|Google Guided Me!|
This week has been fairly exciting for geo enthusiasts in India. Earlier we saw India's data portal go live as public beta. Though the data portal does not include any spatial data at present people are certainly hopeful about seeing them soon. Worldwide this month has been exciting due to numerous smart device launches lined up almost every week (Nokia, Amazon, Apple). With maps and GPS being an integrated part of most smart devices and growing smartphone adoption in India, just yesterday Google announced the launch of its voice-guided turn-by-turn navigation and live traffic (for select cities at present) in India.
Excerpt from Google Blog:
In India, you’ll have access to information about any of the thousands of cities, towns, roads, and points of interest that have been mapped by users in Google Map Maker. In other words, whether you’re heading to the Bengaluru airport for a business trip or visiting Agra’s world-famous Taj Mahal for a weekend of sightseeing with friends, Google Maps Navigation has you covered.
Google Navigation app comes by default with Android devices and one can either type or speak out the destination for the phone to start guiding in the right direction. Having a phone on car dashboard and having to look at it now and then to understand directions would be a great distraction especially when driving on busy Indian roads. Therefore, voice-guidance is a great welcome move by Google. For those who don't like to hear foreign voice guiding them on road, it can be replaced by Indian accent by selecting India as locale in device settings. Excited by the news I myself tried the app today while walking to office. The distance, direction and timings shown were simply perfect!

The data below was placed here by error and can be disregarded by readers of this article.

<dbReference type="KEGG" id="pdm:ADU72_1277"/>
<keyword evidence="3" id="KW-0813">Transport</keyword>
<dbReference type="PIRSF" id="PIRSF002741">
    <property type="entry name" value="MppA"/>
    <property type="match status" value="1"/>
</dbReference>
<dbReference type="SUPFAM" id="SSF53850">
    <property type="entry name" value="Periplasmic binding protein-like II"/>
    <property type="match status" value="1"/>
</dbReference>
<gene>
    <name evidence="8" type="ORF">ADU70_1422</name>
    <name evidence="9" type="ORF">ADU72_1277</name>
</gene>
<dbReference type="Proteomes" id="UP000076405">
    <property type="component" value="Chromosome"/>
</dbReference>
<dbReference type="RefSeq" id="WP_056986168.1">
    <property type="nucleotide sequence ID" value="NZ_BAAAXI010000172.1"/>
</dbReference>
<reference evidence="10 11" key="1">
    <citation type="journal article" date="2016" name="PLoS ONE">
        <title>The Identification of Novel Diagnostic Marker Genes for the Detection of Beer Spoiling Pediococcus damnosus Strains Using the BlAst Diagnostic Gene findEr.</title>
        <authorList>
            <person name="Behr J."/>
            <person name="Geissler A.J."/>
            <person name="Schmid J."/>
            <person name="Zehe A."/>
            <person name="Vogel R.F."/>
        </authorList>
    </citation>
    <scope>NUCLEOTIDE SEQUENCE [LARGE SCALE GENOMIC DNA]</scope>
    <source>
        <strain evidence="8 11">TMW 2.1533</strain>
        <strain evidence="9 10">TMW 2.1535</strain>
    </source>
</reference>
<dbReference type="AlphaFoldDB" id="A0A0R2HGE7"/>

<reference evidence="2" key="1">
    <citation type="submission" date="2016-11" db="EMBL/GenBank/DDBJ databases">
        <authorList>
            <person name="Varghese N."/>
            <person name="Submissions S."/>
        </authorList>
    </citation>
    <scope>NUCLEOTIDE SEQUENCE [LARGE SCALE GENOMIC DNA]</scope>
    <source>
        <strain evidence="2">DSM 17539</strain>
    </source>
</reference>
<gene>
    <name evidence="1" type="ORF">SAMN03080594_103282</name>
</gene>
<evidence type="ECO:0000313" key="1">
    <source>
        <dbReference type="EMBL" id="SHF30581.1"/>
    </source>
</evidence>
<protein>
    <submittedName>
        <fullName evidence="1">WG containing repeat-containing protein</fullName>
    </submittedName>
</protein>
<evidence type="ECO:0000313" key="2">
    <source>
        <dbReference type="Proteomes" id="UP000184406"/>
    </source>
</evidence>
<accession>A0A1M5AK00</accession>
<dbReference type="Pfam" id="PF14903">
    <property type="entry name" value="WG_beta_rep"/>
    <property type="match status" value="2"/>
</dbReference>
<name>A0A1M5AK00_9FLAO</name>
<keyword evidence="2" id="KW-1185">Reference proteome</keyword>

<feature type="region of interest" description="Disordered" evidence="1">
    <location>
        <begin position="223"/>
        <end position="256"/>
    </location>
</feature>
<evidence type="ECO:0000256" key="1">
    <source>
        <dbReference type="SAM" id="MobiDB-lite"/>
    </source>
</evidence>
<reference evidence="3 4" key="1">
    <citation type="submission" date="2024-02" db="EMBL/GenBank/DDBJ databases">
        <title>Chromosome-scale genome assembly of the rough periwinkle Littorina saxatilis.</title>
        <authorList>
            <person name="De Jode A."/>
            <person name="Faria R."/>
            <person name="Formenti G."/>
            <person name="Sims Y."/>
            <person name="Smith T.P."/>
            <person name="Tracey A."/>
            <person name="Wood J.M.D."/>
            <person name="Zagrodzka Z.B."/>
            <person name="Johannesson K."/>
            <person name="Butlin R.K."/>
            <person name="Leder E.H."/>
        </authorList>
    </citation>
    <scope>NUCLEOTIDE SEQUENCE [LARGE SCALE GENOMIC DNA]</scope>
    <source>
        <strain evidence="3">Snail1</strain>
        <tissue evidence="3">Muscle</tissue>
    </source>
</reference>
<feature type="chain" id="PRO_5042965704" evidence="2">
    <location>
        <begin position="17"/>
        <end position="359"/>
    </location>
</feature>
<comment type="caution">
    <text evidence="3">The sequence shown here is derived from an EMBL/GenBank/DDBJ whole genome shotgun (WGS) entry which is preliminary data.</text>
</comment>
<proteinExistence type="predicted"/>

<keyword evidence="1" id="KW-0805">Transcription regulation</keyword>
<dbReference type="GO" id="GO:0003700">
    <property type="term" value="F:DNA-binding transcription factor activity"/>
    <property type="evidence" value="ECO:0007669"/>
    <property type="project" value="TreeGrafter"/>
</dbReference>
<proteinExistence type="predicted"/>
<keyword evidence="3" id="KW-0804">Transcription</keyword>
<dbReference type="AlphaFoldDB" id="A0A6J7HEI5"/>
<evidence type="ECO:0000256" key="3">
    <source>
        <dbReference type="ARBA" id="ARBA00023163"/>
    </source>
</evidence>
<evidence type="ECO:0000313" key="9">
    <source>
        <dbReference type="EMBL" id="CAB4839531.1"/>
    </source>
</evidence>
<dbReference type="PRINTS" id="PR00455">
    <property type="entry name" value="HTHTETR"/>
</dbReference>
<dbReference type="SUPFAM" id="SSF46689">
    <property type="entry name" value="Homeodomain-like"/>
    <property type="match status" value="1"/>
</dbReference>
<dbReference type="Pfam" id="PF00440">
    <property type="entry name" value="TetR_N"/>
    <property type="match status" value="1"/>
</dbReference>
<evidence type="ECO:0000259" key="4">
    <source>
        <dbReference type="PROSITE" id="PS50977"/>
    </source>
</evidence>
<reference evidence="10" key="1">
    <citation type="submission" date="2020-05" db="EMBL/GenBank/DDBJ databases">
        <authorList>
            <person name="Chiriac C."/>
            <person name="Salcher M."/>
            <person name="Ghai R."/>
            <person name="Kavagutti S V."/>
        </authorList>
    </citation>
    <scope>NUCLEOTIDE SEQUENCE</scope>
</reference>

|Hyderabad Traffic Map|
Coming to the most exciting part, the live-traffic updates, the lucky cities to have it are Bengaluru, Mumbai, New Delhi, Chennai, Pune and Hyderabad. Soon after the news went live yesterday I came across tweets from people trying to know how Google sources live-traffic data. Google has a really smart way of doing it -
Color coding is used to show the speed at which traffic moves in roads (Know more).We anonymously combine speed and location information of GPS-enabled devices currently traveling on the road. This, combined with historic traffic data, helps us determine the traffic time estimate. IF you’d like to help make our estimates better through crowdsourcing and have a GPS-enabled phone, try using Google Maps for mobile the next time you’re in traffic.
In India, other than Google Navigation, turn-by-turn voice-guided navigation is provided by Nokia (as Nokia Drive) and MapmyIndia.